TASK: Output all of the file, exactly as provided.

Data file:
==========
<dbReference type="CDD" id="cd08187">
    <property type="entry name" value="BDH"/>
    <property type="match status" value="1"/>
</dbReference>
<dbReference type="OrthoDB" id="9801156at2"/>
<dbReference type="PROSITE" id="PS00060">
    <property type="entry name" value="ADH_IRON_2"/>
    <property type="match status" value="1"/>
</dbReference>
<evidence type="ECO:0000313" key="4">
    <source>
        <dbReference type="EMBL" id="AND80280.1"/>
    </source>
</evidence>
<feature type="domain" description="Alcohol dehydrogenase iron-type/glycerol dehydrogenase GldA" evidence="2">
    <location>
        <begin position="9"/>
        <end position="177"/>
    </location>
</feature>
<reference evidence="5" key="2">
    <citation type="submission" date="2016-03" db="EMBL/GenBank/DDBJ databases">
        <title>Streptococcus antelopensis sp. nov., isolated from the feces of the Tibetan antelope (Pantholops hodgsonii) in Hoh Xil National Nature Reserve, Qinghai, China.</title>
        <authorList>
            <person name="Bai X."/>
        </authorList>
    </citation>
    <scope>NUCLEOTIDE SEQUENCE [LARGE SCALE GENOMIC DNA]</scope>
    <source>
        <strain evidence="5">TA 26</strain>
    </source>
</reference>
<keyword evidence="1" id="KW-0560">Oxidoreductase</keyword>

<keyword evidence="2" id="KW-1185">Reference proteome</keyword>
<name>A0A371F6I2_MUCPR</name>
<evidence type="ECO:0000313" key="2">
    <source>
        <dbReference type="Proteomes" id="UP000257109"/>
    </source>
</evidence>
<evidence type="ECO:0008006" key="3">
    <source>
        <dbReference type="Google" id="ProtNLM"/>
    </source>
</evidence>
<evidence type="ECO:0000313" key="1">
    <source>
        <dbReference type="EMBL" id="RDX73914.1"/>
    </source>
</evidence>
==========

<dbReference type="CDD" id="cd08187">
    <property type="entry name" value="BDH"/>
    <property type="match status" value="1"/>
</dbReference>
<dbReference type="OrthoDB" id="9801156at2"/>
<dbReference type="PROSITE" id="PS00060">
    <property type="entry name" value="ADH_IRON_2"/>
    <property type="match status" value="1"/>
</dbReference>
<evidence type="ECO:0000313" key="4">
    <source>
        <dbReference type="EMBL" id="AND80280.1"/>
    </source>
</evidence>
<feature type="domain" description="Alcohol dehydrogenase iron-type/glycerol dehydrogenase GldA" evidence="2">
    <location>
        <begin position="9"/>
        <end position="177"/>
    </location>
</feature>
<reference evidence="5" key="2">
    <citation type="submission" date="2016-03" db="EMBL/GenBank/DDBJ databases">
        <title>Streptococcus antelopensis sp. nov., isolated from the feces of the Tibetan antelope (Pantholops hodgsonii) in Hoh Xil National Nature Reserve, Qinghai, China.</title>
        <authorList>
            <person name="Bai X."/>
        </authorList>
    </citation>
    <scope>NUCLEOTIDE SEQUENCE [LARGE SCALE GENOMIC DNA]</scope>
    <source>
        <strain evidence="5">TA 26</strain>
    </source>
</reference>
<keyword evidence="1" id="KW-0560">Oxidoreductase</keyword>

<keyword evidence="2" id="KW-1185">Reference proteome</keyword>
<name>A0A371F6I2_MUCPR</name>
<evidence type="ECO:0000313" key="2">
    <source>
        <dbReference type="Proteomes" id="UP000257109"/>
    </source>
</evidence>
<evidence type="ECO:0008006" key="3">
    <source>
        <dbReference type="Google" id="ProtNLM"/>
    </source>
</evidence>
<evidence type="ECO:0000313" key="1">
    <source>
        <dbReference type="EMBL" id="RDX73914.1"/>
    </source>
</evidence>